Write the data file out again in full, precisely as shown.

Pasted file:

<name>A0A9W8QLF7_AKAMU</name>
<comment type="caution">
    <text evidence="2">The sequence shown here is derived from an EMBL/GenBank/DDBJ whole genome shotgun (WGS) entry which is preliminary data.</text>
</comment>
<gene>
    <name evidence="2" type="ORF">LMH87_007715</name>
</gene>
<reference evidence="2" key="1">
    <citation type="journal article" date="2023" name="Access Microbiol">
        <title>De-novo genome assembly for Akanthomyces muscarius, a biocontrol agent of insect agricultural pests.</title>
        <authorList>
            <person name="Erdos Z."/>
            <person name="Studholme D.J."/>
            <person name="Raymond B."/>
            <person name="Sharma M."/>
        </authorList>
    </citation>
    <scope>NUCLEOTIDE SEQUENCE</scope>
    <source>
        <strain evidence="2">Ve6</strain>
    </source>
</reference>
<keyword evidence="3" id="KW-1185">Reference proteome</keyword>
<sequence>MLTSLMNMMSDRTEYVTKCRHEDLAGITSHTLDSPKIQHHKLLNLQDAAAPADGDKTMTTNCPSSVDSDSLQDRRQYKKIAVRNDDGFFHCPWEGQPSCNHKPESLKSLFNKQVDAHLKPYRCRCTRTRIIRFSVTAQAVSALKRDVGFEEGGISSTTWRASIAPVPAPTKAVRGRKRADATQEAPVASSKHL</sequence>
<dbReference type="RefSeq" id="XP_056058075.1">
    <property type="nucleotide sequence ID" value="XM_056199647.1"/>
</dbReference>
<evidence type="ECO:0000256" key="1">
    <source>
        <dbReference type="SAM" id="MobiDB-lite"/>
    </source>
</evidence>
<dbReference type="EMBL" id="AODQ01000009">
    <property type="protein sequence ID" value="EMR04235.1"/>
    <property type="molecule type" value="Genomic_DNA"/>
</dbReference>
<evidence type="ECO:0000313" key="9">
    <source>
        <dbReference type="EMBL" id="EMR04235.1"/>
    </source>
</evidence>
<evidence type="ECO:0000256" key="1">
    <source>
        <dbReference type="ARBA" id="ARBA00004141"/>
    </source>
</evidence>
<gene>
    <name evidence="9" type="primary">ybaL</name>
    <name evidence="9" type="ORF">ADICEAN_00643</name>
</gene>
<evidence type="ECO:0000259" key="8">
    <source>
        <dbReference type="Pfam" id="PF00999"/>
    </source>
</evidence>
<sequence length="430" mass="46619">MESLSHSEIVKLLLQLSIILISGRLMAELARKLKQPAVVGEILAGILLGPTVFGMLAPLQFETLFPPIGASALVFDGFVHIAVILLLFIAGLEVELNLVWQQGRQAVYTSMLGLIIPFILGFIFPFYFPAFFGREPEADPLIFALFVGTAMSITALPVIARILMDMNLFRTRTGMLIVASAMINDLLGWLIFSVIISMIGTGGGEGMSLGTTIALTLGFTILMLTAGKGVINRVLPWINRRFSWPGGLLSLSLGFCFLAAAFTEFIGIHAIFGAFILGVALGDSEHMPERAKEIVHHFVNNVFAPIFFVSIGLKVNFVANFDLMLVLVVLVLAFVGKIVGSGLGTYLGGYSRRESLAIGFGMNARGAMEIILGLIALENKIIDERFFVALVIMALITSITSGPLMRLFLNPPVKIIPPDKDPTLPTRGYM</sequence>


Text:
<name>A0A9W8QLF7_AKAMU</name>
<comment type="caution">
    <text evidence="2">The sequence shown here is derived from an EMBL/GenBank/DDBJ whole genome shotgun (WGS) entry which is preliminary data.</text>
</comment>
<gene>
    <name evidence="2" type="ORF">LMH87_007715</name>
</gene>
<reference evidence="2" key="1">
    <citation type="journal article" date="2023" name="Access Microbiol">
        <title>De-novo genome assembly for Akanthomyces muscarius, a biocontrol agent of insect agricultural pests.</title>
        <authorList>
            <person name="Erdos Z."/>
            <person name="Studholme D.J."/>
            <person name="Raymond B."/>
            <person name="Sharma M."/>
        </authorList>
    </citation>
    <scope>NUCLEOTIDE SEQUENCE</scope>
    <source>
        <strain evidence="2">Ve6</strain>
    </source>
</reference>
<keyword evidence="3" id="KW-1185">Reference proteome</keyword>
<sequence>MLTSLMNMMSDRTEYVTKCRHEDLAGITSHTLDSPKIQHHKLLNLQDAAAPADGDKTMTTNCPSSVDSDSLQDRRQYKKIAVRNDDGFFHCPWEGQPSCNHKPESLKSLFNKQVDAHLKPYRCRCTRTRIIRFSVTAQAVSALKRDVGFEEGGISSTTWRASIAPVPAPTKAVRGRKRADATQEAPVASSKHL</sequence>
<dbReference type="RefSeq" id="XP_056058075.1">
    <property type="nucleotide sequence ID" value="XM_056199647.1"/>
</dbReference>
<evidence type="ECO:0000256" key="1">
    <source>
        <dbReference type="SAM" id="MobiDB-lite"/>
    </source>
</evidence>
<dbReference type="EMBL" id="AODQ01000009">
    <property type="protein sequence ID" value="EMR04235.1"/>
    <property type="molecule type" value="Genomic_DNA"/>
</dbReference>
<evidence type="ECO:0000313" key="9">
    <source>
        <dbReference type="EMBL" id="EMR04235.1"/>
    </source>
</evidence>
<evidence type="ECO:0000256" key="1">
    <source>
        <dbReference type="ARBA" id="ARBA00004141"/>
    </source>
</evidence>
<gene>
    <name evidence="9" type="primary">ybaL</name>
    <name evidence="9" type="ORF">ADICEAN_00643</name>
</gene>
<evidence type="ECO:0000259" key="8">
    <source>
        <dbReference type="Pfam" id="PF00999"/>
    </source>
</evidence>
<sequence length="430" mass="46619">MESLSHSEIVKLLLQLSIILISGRLMAELARKLKQPAVVGEILAGILLGPTVFGMLAPLQFETLFPPIGASALVFDGFVHIAVILLLFIAGLEVELNLVWQQGRQAVYTSMLGLIIPFILGFIFPFYFPAFFGREPEADPLIFALFVGTAMSITALPVIARILMDMNLFRTRTGMLIVASAMINDLLGWLIFSVIISMIGTGGGEGMSLGTTIALTLGFTILMLTAGKGVINRVLPWINRRFSWPGGLLSLSLGFCFLAAAFTEFIGIHAIFGAFILGVALGDSEHMPERAKEIVHHFVNNVFAPIFFVSIGLKVNFVANFDLMLVLVVLVLAFVGKIVGSGLGTYLGGYSRRESLAIGFGMNARGAMEIILGLIALENKIIDERFFVALVIMALITSITSGPLMRLFLNPPVKIIPPDKDPTLPTRGYM</sequence>